Note: Graphics 2.0 is now in public beta for all Corona SDK Pro and Enterprise subscribers. Please see Walter’s recent blog piece on the news.


In Corona‘s graphics model, groups have been the workhorse way of organizing objects hierarchically. When you modify a group’s properties, the children are affected. For example, if you set the alpha on a group, then each child’s alpha is effectively multiplied by that alpha of the parent group.

The new graphics engine is going to have a new kind of group called a Container.

Before I dive into that, let’s digress and talk about a common task in creating interfaces: limiting the rendering of a group to a rectangular region. To do this in the old graphics engine (well, old to me) is a bit of a task because groups don’t provide this functionality out of the box.

By themselves, groups have an infinite boundary, so no object is ever clipped by the group. Now the renderer might decide to cull offscreen objects in a group, but that’s different from the group itself having a boundary. If the screen were stretched so its dimensions were sufficiently large, all the children in a group would be rendered.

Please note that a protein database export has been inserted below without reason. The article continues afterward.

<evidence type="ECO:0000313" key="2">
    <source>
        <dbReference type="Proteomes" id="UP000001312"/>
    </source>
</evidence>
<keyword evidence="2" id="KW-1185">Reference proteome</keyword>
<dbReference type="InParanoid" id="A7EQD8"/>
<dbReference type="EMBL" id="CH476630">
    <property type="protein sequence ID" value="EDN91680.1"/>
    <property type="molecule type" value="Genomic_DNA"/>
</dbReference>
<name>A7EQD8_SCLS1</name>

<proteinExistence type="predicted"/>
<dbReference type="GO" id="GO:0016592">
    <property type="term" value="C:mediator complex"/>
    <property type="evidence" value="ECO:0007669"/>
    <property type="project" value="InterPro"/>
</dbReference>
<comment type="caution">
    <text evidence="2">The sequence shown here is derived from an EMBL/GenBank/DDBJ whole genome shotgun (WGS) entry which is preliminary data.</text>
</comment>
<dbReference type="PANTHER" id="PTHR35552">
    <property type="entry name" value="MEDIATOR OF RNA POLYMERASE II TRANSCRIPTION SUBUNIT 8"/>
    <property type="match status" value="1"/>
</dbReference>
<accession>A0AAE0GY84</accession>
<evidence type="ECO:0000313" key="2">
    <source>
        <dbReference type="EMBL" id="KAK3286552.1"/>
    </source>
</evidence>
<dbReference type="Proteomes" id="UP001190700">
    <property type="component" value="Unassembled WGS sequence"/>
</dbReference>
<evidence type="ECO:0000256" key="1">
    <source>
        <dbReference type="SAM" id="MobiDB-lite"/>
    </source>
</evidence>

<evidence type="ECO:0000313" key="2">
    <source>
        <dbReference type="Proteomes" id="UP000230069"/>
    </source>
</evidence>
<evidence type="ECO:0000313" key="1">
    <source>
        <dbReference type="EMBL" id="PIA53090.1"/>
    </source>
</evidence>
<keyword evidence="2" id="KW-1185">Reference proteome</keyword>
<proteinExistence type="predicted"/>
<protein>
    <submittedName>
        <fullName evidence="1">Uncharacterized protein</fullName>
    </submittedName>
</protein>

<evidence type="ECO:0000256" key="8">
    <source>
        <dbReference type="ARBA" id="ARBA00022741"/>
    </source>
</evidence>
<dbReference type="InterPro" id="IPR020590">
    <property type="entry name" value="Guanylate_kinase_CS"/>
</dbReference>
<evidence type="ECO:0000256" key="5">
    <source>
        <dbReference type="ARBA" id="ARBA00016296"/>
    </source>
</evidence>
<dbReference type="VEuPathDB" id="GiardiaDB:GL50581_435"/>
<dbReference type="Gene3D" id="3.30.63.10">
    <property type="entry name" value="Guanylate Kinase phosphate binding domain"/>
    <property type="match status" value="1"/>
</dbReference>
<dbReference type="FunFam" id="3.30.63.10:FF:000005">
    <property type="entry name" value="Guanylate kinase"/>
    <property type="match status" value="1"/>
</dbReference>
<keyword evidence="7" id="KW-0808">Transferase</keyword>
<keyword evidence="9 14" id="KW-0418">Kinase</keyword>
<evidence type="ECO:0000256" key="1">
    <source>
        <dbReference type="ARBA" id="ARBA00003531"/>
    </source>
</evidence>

So the standard way in the old engine to “clip” the rendering of the children in a group, you’d need to do something extra. Specifically, you’d have to set a rectangular mask on the group.

The problem with this approach is this required some foresight because the mask has to be based on a bitmap file. In other words, you’d have to know exactly the dimensions when you create them in Adobe Photoshop, Illustrator, etc. And if you wanted to create various groups with different clipping dimensions, there are some tricks like scaling the mask, but none of them were perfect.

That brings us back to Containers.

Containers are a new feature that will be introduced in the new graphics engine. Containers derive from groups, so they inherit all the methods to add and remove children. On top of that, they will provide first-class support for clipping the children of a group, based on the width and height for the group. No more messing with separate mask files — just specify the width and height that you want!

In the video below, we show a container with two children (a background image and a text object). As the container’s height shrinks, only the parts of the children inside the container bounds render:

Initially, the container is 300×300. Then we add our favorite aquarium image from the ‘Fishies’ sample and some text. Notice that the container clips the aquarium image so you only see the center of the original full 320×480 image. And as the height shrinks, the container will eventually clip the text object as well.